QUT ePrints

Benefits of treating a sandy soil with a cross-linked type polyacrylamide

Sivapalan, Siva (2006) Benefits of treating a sandy soil with a cross-linked type polyacrylamide. Australian Journal of Experimental Agriculture, 46(4), pp. 579-584.

View at publisher

Abstract

The productivity of sandy soils is mostly limited by their low water holding capacity and excessive deep percolation losses, which reduce the efficiency of water and fertiliser use, by plants. The effect of a cross-linked type polyacrylamide, ALCOSORB 400, on water holding capacity of a sandy soil, Siliceous Sands, was studied under the laboratory and glasshouse conditions. Water holding capacity of the soil exposed to 0.01 MPa pressure increased by 23 and 95% by adding 0.03 and 0.07% of polyacrylamide to the soil, respectively. This indicated that the soil treated with polyacrylamide was able to store more water compared with untreated soil, thereby reducing the potential losses due to deep percolation in sandy soils. However, the soil treated with polyacrylamide did not significantly increase the quantity of water released from the soil by increasing the pressure from 0.01 to 1.5 MPa. The results from the first glasshouse experiment demonstrated that the excess amount of water stored in the soil by polyacrylamide was available to plants and resulted in their higher water use and grain production. Consequently, there were 12 and 18 times increase in water use efficiency of soybean plants grown in soils treated with 0.03 and 0.07% polyacrylamide, respectively. The results from the second glasshouse experiment demonstrated that the increasing amounts of polyacrylamides in a sandy soil can extend the irrigation interval without any adverse effect on the grain yield of soybeans.

Impact and interest:

23 citations in Scopus
Search Google Scholar™
17 citations in Web of Science®

Citation countsare sourced monthly from Scopus and Web of Science® citation databases.

These databases contain citations from different subsets of available publications and different time periods and thus the citation count from each is usually different. Some works are not in either database and no count is displayed. Scopus includes citations from articles published in 1996 onwards, and Web of Science® generally from 1980 onwards.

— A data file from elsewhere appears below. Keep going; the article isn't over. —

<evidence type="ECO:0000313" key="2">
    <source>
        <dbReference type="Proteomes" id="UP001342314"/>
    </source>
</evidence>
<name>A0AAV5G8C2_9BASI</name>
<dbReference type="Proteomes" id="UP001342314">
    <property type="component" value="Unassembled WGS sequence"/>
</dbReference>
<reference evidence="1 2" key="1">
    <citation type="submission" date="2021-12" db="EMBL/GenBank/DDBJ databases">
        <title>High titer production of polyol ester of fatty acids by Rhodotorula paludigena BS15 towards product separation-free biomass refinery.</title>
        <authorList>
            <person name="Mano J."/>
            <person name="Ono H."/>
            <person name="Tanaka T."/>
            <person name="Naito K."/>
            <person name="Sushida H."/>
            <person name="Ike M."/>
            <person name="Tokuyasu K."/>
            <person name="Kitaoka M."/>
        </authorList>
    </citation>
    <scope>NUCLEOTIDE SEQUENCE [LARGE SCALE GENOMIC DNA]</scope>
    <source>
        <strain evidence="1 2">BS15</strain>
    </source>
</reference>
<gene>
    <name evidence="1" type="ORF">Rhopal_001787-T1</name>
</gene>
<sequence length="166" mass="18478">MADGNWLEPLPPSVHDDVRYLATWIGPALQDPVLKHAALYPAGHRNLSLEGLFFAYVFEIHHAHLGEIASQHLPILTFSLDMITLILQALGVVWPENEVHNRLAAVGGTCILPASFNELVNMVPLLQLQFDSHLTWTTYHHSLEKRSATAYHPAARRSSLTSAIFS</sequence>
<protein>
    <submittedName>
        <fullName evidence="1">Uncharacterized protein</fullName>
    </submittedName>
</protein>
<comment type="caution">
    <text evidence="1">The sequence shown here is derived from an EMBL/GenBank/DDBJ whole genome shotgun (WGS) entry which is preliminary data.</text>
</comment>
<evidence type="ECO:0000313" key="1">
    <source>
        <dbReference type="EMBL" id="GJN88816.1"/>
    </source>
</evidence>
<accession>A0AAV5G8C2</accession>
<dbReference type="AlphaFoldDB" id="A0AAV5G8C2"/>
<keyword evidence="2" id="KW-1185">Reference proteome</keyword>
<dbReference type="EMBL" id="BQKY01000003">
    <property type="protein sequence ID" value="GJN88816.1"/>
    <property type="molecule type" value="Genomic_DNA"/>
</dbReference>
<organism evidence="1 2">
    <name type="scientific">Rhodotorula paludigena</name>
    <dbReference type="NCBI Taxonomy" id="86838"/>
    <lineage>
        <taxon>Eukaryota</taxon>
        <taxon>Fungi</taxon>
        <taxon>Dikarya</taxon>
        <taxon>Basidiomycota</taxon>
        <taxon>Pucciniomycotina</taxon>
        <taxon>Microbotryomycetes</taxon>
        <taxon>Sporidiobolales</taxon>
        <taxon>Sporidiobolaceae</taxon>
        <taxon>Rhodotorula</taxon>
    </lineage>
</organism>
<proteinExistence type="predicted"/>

Citations counts from the Google Scholar™ indexing service can be viewed at the linked Google Scholar™ search.

Full-text downloads:

1,256 since deposited on 23 Nov 2005
261 in the past twelve months

Full-text downloadsdisplays the total number of times this work’s files (e.g., a PDF) have been downloaded from QUT ePrints as well as the number of downloads in the previous 365 days. The count includes downloads for all files if a work has more than one.

ID Code: 2589
Item Type: Journal Article
Additional URLs:
Keywords: soil water holding capacity, plant water use efficiency, irrigation interval
DOI: 10.1071/EA04026
ISSN: 0816-1089
Subjects: Australian and New Zealand Standard Research Classification > ENVIRONMENTAL SCIENCES (050000) > SOIL SCIENCES (050300) > Soil Sciences not elsewhere classified (050399)
Australian and New Zealand Standard Research Classification > AGRICULTURAL AND VETERINARY SCIENCES (070000) > CROP AND PASTURE PRODUCTION (070300) > Agronomy (070302)
Australian and New Zealand Standard Research Classification > ENVIRONMENTAL SCIENCES (050000) > SOIL SCIENCES (050300) > Soil Physics (050305)
Divisions: Past > QUT Faculties & Divisions > Faculty of Built Environment and Engineering
Copyright Owner: Copyright CSIRO
Copyright Statement: Reproduced in accordance with the copyright policy of the publisher.
Deposited On: 23 Nov 2005
Last Modified: 09 Jun 2010 22:28

Export: EndNote | Dublin Core | BibTeX

Repository Staff Only: item control page